He turned away from the man and pulled an envelope out of his pocket. On its corner was a green insignia of a snake swallowing its tail accompanied by the words Medical and Reproductive Testing Laboratory. He stared at it for a long time, until his eyes began to water. He pursed his lips. Furrowed his brow. Then let all the pieces of his face fall slack. He sighed, finally letting the anguish settle onto the blank slate of his face. The envelope slipped from his grasp, and he watched as the breeze tossed it about for a moment, as though rocking a feather to sleep, before laying it to rest on the water’s surface. He watched as it floated, drifting with the current until it soaked up the wastewater and was dragged under by excrement.
That bridge, with its concrete pillars sunk into the waste water, was the setting of the dream. The underbelly of the bridge, to be precise.
The further he went into the sewer, the weaker the light became, while the putrid stench grew stronger. It filled his mouth as he swallowed the air, trying to get oxygen to his lungs.
He tripped and fell. He went under the thick sludgy water. He got up quickly, spitting and wiping the shit of the city’s inhabitants from his face. He set off running again at a speed not typically seen in dreams. But, like someone who’s cast the evil eye upon himself, he felt a sharp stab of pain in his right leg and fell once more. The insect descended upon him. Its jaws gaped like a T-Rex’s as they came closer and closer to his neck.
His heart raced, pounding like a war drum under the arch of the bridge. He realized that until then it had been completely silent. He had not even heard the sound of the water splashing under his own feet. But now he heard his heartbeat like a drum announcing war between two tribes. He wanted to lift his hand out of the water to push away the insect, which had begun to look to him like a great, black dog. It looked like — no, it was the hound of the Baskervilles. But the nerve signals lost their way between his brain and his hand. He wanted to scream, a desperate and irreplaceable act, but his tongue stuck to the back of his throat. He was choking. A shudder wracked his body and he felt a warm stream of liquid run between his thighs. He opened his eyes.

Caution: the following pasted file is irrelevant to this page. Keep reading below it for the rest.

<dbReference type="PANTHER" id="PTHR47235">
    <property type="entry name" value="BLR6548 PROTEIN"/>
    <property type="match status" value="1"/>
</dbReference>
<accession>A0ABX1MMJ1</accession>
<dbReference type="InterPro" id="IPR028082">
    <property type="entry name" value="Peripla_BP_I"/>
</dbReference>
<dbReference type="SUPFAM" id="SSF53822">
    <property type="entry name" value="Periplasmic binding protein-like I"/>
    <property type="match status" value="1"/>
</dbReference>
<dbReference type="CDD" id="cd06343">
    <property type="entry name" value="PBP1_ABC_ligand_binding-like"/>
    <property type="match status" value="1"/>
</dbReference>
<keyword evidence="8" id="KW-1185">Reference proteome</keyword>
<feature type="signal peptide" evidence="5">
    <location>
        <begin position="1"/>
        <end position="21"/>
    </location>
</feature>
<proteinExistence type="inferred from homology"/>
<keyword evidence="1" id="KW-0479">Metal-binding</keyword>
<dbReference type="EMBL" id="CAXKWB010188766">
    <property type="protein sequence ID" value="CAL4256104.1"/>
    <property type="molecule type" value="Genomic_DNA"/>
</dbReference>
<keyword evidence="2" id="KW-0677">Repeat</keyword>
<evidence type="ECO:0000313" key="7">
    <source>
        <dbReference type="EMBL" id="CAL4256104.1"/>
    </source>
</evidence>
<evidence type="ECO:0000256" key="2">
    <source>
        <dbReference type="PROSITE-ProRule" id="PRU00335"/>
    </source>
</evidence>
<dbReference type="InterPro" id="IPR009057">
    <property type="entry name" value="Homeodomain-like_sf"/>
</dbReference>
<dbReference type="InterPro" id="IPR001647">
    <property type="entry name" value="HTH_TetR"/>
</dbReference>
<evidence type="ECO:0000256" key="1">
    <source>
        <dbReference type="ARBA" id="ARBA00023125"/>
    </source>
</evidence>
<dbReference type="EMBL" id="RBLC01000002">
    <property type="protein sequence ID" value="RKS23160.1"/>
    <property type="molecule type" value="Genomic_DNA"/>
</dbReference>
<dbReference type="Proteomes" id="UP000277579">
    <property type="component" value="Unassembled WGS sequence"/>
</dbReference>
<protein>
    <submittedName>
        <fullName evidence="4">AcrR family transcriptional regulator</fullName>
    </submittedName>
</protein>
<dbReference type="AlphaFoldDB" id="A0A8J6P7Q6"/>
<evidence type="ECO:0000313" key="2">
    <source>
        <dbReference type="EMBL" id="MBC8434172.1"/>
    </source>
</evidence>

The first thing he was aware of upon waking was the septic stench that had hitched a ride on his nose from dream to reality. He would soon realize that, in fact, the opposite was the case. The fetid smell had traveled from reality into his dream; or, rather, it was the very smell that was responsible for creating the whole dream just as he was beginning to wake up.
The second thing he became aware of was a numbness spreading across his right side. A numbness punctuated by tingling. It was not unlike pins and needles, but ten times stronger. The strange thing was, he was lying on his left side. Shouldn’t he, he thought, have pins and needles on the side he was lying on, not the side up in the air, free from the weight of his own body?
The third thing he became aware of was the warm liquid between his thighs and dripping down his legs. Yes, you know quite well what that means.
But he couldn’t believe it. He figured he must still be dreaming. He blinked several times, but nothing changed. The same noxious stench, the same tingling along his right side, and still the same damp below him. So. It wasn’t a dream. He cast his gaze around the room. It was indeed his bedroom, of that there was no doubt. His wife asleep on the other side of the bed, their daughter’s crib nearby; the antique clock his mother had bought before her own marriage told him it was six in the morning. On the wall facing him were three frames of the Arabic calligraphy he had once so loved to paint, back in the days before life had trapped him with its net and broken his back. This was his bedroom, of that there was no doubt at all. And this was no dream he was living now.
Then, as he tried to roll onto his back, came the moment of truth. The truth that would make him scream a scream that would shake the building from its colonial-style gables to its concrete foundations. A scream that would echo across the large apartment as it bounced from room to room, knocking on each door and hammering at each eardrum, slinking under the chairs and leaping across the sofas, ricocheting off the walls and ceiling and floor. It would be a long time before the furniture absorbed all the despair and anger and grief of that scream.
Phoebe Bay Carter is a translator from Arabic and Spanish and a PhD student in Comparative Literature at Harvard University. Her translations have appeared in ArabLit Quarterly, InTranslation, Action Books blog, and elsewhere.
Mohammed Said Hjiouij has published two short-story collections, two novels, and is co-founder of the Tangier Literary Magazine. His Tangier by Night, winner of the Ismail Fahd Ismail manuscript prize, was recently released by Dar al-Ain.